Teaching Networks & the Internet in MS - Encryption (CSTA K-12 Identifier 2-NI-06)

Hello MS World!

This is the last week we’ll take a deep dive into the Networks and Internet concept from the CSTA K-12 Standards. The third standard is, "Apply multiple methods of encryption to model the secure transmission of information." (Identifier 2-NI-06)

The description is as follows:

Encryption can be as simple as letter substitution or as complicated as modern methods used to secure networks and the Internet. Students should encode and decode messages using a variety of encryption methods, and they should understand the different levels of complexity used to hide or secure information. For example, students could secure messages using methods such as Caesar ciphers or steganography (i.e., hiding messages inside a picture or other data). They can also model more complicated methods, such as public key encryption, through unplugged activities.

In my opinion, encryption is one of the “low hanging fruit” of CS topics. Many kids LOVE solving puzzles! Two years ago for CS Ed Week, my school focused on encryption from pre-K to 12th grade, and there were plenty of accessible activities, videos, and online widgets that made encryption accessible and engaging. There are so many out there! Below is just a SMALL sample of resources:




Do you have any activities, videos, widgets that you use to teach encryption? Please share!

Have a great rest of the week!




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Submitted by Linda Sweeting on Tue, 02/12/2019 - 15:16

I have not ventured into encryption in the past, however, after reading your post, I am ready to dive in with my coding club!  Thank you for sharing resources as well as sharing an idea that will engage all students, regardless of age.  I look forward to seeing what others decide to share- both ideas and resources.

:) Linda

Good idea!


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Submitted by Brenda Burmeister on Tue, 02/12/2019 - 16:31

This is an extensive list of  Cryptography activities! Thanks!

Most of what I have done in the classroom or during family open house night were extensions of the activities you listed.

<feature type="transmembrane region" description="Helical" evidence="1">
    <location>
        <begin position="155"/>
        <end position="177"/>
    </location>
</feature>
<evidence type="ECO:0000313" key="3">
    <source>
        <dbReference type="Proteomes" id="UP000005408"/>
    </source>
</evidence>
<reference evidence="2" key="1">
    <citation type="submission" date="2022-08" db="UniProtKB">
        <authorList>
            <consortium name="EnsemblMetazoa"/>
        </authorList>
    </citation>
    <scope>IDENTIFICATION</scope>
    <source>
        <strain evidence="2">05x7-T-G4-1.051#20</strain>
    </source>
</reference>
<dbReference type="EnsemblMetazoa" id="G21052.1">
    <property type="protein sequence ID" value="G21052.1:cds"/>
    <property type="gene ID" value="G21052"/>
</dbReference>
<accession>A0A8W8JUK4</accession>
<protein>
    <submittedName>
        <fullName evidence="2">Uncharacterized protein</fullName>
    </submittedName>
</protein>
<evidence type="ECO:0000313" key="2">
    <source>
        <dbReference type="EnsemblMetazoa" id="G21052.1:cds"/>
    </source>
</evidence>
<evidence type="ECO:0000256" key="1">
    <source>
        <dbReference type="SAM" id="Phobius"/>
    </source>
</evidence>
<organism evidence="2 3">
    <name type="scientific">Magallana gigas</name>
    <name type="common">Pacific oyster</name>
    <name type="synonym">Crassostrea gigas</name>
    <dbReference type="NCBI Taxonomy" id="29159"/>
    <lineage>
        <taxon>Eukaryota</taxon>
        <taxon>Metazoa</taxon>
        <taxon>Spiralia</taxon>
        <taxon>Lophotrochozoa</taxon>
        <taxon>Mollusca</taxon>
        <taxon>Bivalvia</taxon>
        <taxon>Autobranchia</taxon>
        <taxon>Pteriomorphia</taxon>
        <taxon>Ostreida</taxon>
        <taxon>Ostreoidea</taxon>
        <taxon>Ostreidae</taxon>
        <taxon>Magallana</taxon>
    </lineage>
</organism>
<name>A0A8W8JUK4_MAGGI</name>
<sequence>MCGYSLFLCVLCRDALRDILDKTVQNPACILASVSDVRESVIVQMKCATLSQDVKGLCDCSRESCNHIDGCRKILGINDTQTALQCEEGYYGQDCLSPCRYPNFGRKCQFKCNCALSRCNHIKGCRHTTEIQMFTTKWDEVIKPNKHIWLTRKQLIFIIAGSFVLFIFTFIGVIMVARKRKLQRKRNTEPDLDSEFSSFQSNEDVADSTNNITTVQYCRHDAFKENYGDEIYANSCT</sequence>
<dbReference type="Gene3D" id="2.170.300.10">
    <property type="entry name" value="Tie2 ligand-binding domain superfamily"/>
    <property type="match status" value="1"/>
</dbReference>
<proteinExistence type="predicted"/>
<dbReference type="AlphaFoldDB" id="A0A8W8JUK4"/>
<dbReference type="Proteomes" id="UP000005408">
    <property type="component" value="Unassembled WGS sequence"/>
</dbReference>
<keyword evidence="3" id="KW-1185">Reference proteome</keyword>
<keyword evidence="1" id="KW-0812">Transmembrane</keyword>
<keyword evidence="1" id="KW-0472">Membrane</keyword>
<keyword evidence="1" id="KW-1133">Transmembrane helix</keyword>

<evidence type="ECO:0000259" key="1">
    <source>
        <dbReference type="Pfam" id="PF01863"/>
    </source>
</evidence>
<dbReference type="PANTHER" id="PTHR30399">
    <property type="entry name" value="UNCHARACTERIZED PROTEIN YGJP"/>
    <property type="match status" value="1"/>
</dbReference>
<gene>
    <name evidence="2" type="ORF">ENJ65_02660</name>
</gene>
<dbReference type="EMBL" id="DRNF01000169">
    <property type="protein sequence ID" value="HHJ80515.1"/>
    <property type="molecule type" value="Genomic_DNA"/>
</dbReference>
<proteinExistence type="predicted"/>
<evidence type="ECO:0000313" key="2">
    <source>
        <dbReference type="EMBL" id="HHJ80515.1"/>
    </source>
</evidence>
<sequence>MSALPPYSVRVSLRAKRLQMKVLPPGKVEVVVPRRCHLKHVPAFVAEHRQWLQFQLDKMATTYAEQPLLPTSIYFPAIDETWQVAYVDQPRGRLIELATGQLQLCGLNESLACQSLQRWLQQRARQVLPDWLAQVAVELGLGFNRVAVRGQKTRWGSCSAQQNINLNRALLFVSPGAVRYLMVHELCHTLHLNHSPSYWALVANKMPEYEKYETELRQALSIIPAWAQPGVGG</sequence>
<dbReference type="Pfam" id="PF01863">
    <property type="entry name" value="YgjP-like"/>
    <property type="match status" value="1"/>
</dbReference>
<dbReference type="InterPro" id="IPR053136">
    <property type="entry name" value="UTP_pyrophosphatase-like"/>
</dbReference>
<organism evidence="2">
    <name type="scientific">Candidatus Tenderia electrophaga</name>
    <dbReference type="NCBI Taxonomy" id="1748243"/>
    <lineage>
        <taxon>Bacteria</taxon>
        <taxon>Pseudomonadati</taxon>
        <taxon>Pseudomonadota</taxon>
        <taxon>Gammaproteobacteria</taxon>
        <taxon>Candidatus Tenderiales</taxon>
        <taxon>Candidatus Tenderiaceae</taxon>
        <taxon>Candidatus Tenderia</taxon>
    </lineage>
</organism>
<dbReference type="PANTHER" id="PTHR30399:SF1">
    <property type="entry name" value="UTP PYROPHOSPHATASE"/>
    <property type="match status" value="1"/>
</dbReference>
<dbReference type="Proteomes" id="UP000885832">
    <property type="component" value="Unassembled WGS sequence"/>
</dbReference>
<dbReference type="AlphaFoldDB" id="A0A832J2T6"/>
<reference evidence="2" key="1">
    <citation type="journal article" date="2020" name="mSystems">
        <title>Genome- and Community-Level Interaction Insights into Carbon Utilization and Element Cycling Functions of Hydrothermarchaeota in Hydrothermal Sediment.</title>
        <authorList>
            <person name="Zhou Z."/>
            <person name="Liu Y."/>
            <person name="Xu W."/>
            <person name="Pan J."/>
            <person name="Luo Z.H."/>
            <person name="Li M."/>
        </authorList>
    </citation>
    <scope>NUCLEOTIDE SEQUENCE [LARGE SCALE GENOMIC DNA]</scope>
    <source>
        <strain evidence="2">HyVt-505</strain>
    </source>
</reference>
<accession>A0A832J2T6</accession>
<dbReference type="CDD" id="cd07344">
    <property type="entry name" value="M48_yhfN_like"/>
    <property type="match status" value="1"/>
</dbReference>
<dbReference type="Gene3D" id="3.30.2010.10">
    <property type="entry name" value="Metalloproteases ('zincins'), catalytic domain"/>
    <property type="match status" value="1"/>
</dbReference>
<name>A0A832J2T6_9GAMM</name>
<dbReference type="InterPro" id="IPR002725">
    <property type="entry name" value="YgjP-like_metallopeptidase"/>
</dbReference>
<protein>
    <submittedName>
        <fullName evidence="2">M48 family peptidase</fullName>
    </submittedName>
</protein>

I extended Khan Academy Crypto Challenge by making the scenario specific to the class's interest. I gave students "Spy badges" and made google slides for the story. It was like a single person escape room. I am not a fan of escape rooms because I think it privileges competition over collaboration and extroverts over introverts, but the scenario-based Crypto Challenge allowed for the fun of an escape room paradigm without the drama. 

I have also made enigma replicas using Pringles cans. Guess what my favorite junk food is? Students enjoy using them; I enjoy eating the prep materials. This activity is win/win for me. 

Also, I have grouped students, given them strips of paper with a code, and different width pipes. I challenge them to see which group can be the first to decipher the Scytale Cipher. They wrap the code strips around the various pipes until they can see a message. The scytale cipher challenge is a fun, active way to introduce cryptology.  I did have to practice saying it before I introduced it in class!

The University of Nebraska, Omaha has a free resource of computational thinking bins which features several types of cryptology.  These are fast to prepare and great on family night. 


Brenda B.

In reply to by Brenda Burmeister


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Submitted by Bobby Oommen on Sun, 02/17/2019 - 22:41

Thanks for the great suggestions Brenda! 


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Submitted by Nancy McGowan on Tue, 02/12/2019 - 19:52

Such a GREAT topic with a variety of multi-level resources .  I have used ciphers in conjunction with history studies and logical reasoning.  One of our favorites is the diagrammatic cipher (Exploratorium.edu).  

While I have not used the Code.org resource yet, I think it will provide an engaging format for introducing binary.


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Submitted by Nicole Reitz-Larsen on Fri, 02/15/2019 - 12:37

Wow I love all of the resources shared and ideas.

I've used some of theses activities as bell ringers to engage students as soon as they walk in to get them started.


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Submitted by Ashley Waring on Thu, 02/21/2019 - 11:02

This is very helpful information that I will be sharing with my middle school people. Thank you for this resource! I am going to work through the Khan Academy training myself.